Nevertheless, Friday’s decision is a resounding victory for the Gambia. The jurisdiction of the ICJ requires the consent of both parties to the dispute, which can be manifested by ‘matters specially provided for … in treaties and conventions in force’. In this case, the Gambia and Myanmar are both parties to the Genocide Convention, Article XIII of which provides that disputes relating to the ‘interpretation, application or fulfilment’ of the treaty can be submitted to the ICJ.

Myanmar had argued that the Gambia wasn’t the ‘real’ applicant in the case, but rather that it was the Organisation of Islamic Cooperation, an international organisation. Only states can appear before the ICJ, a point that was reiterated by the ICJ president during her opening statement when the military government first made its appearance. Myanmar’s second objection was that, because the Gambia had suffered no injury as a result of Myanmar’s treatment of the Rohingya, it lacked standing to bring the case since the Genocide Convention doesn’t provide for the concept of an actio popularis (a legal concept meaning that actions can be brought in the public interest). It also argued that there was no dispute between the Gambia and Myanmar. A fourth, rather technical argument related to treaty reservations by Myanmar and Bangladesh.

The ICJ rejected all of these arguments, three unanimously and the other by 15 votes to 1, finding that the Gambia was bringing the case in good faith, and that all of the states parties to the Genocide Convention have a common interest to ensure the prevention, suppression and punishment of genocide. In other words, any state that is a party to the Genocide Convention can bring an action to prevent or punish acts of genocide, even if their nationals are not involved or the acts take place on another territory.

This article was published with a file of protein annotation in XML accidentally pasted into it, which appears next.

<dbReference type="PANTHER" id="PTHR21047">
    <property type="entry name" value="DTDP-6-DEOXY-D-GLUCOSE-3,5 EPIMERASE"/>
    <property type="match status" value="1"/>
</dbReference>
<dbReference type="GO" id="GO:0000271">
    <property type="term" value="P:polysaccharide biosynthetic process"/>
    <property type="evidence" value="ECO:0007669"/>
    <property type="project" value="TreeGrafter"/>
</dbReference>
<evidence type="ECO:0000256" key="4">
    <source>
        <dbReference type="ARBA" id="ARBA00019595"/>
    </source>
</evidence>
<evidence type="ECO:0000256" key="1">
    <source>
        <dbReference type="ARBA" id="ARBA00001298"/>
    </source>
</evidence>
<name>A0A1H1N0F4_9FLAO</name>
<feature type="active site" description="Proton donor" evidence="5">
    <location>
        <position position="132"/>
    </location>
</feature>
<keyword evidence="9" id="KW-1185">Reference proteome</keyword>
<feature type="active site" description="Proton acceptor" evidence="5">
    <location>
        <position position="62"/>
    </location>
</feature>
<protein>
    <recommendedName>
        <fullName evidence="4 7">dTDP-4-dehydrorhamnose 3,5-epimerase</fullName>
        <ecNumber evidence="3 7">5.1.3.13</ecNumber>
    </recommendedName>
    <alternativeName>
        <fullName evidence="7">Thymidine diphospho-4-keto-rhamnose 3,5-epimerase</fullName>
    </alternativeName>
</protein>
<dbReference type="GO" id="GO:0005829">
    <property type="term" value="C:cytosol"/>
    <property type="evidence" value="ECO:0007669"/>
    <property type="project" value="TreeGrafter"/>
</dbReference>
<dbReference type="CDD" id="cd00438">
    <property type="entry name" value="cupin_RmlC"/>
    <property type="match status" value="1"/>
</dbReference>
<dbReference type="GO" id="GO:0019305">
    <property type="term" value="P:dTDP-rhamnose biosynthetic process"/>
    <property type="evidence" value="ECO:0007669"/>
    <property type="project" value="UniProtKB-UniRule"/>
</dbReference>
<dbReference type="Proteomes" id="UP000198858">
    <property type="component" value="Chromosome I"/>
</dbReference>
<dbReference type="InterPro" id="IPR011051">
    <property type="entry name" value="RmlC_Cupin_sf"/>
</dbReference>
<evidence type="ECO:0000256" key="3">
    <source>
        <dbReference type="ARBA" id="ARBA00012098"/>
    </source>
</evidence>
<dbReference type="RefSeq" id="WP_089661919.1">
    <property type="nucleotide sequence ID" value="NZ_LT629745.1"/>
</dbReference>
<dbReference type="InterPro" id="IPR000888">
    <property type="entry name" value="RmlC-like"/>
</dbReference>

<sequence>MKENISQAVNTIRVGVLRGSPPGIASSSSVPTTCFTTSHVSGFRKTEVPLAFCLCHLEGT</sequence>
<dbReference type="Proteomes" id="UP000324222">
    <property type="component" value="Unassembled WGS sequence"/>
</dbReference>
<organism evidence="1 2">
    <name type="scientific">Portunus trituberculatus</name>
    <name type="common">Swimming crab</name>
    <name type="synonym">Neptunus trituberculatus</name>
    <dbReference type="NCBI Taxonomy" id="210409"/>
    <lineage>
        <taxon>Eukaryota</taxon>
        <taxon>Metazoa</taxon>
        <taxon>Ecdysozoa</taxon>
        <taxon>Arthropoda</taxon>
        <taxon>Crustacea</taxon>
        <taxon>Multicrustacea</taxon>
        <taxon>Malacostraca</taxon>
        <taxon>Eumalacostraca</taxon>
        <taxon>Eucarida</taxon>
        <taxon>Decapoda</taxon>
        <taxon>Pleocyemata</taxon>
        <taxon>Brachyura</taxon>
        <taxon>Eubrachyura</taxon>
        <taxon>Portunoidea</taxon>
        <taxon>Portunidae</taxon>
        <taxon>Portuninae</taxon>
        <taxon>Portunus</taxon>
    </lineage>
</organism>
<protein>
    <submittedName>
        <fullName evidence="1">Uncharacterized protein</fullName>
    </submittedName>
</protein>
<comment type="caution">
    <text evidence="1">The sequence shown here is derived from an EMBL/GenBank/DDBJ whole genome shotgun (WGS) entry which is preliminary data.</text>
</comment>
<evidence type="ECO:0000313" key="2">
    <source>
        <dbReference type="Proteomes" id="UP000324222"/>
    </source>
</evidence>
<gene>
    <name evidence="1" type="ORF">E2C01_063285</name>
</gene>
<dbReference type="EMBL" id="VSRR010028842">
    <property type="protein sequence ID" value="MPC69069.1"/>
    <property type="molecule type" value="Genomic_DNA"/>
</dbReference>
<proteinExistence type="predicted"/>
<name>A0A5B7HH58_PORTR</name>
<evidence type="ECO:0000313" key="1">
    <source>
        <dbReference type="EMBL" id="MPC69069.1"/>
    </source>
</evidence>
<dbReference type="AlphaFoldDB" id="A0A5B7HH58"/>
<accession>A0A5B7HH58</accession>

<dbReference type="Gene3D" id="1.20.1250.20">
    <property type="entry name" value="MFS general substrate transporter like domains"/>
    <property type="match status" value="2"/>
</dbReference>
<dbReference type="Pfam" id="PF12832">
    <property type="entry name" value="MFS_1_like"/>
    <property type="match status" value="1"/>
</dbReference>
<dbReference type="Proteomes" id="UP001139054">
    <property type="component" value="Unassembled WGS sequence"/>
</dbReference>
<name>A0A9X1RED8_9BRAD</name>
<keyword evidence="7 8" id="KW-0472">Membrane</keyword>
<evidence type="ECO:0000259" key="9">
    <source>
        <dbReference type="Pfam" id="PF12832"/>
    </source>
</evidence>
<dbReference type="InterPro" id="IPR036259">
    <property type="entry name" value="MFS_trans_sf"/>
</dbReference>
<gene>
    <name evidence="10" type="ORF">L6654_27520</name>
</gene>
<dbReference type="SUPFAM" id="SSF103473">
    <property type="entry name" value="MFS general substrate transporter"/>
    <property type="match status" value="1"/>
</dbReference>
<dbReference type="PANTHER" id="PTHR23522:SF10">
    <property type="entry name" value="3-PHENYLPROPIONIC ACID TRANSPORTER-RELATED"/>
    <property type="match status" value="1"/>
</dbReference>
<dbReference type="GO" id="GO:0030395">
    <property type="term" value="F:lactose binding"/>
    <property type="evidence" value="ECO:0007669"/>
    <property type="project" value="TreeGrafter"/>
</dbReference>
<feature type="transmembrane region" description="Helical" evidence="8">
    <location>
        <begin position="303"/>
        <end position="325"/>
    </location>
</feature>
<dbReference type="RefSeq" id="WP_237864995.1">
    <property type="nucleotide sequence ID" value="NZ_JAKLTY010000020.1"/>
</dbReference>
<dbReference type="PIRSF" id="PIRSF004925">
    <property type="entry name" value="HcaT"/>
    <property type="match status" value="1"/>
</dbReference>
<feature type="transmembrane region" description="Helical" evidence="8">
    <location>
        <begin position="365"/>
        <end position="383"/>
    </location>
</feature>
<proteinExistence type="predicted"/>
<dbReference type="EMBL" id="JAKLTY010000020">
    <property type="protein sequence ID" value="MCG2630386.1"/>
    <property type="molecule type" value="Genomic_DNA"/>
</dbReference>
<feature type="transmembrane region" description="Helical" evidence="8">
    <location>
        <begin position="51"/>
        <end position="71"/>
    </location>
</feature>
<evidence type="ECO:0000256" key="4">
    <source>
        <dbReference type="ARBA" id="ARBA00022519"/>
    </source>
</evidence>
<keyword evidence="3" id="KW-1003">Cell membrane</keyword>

As the ICJ pointed out, to hold otherwise would undermine the protection offered by the convention, because ‘victims of genocide are often nationals of the state allegedly in breach of its obligations’. This conclusion opens an important door for other states to bring legal action against genocidal regimes worldwide.

The ICJ’s decision also paves the way for other interested states, such as Canada, the UK, Maldives and the Netherlands, to join in the case and support the Gambia’s legal position. Some states issued a diplomatic statement to that effect within moments of the ICJ’s handing down of its decision.

Canberra, too, should see this decision as an opportunity to support the Gambia as intervenor and to demonstrate that Australia is once again focused on being a good global citizen with a commitment to human rights, international law, and the Asian region more broadly. Intervention in this matter would go some way towards restoring Australia’s reputation on the global stage.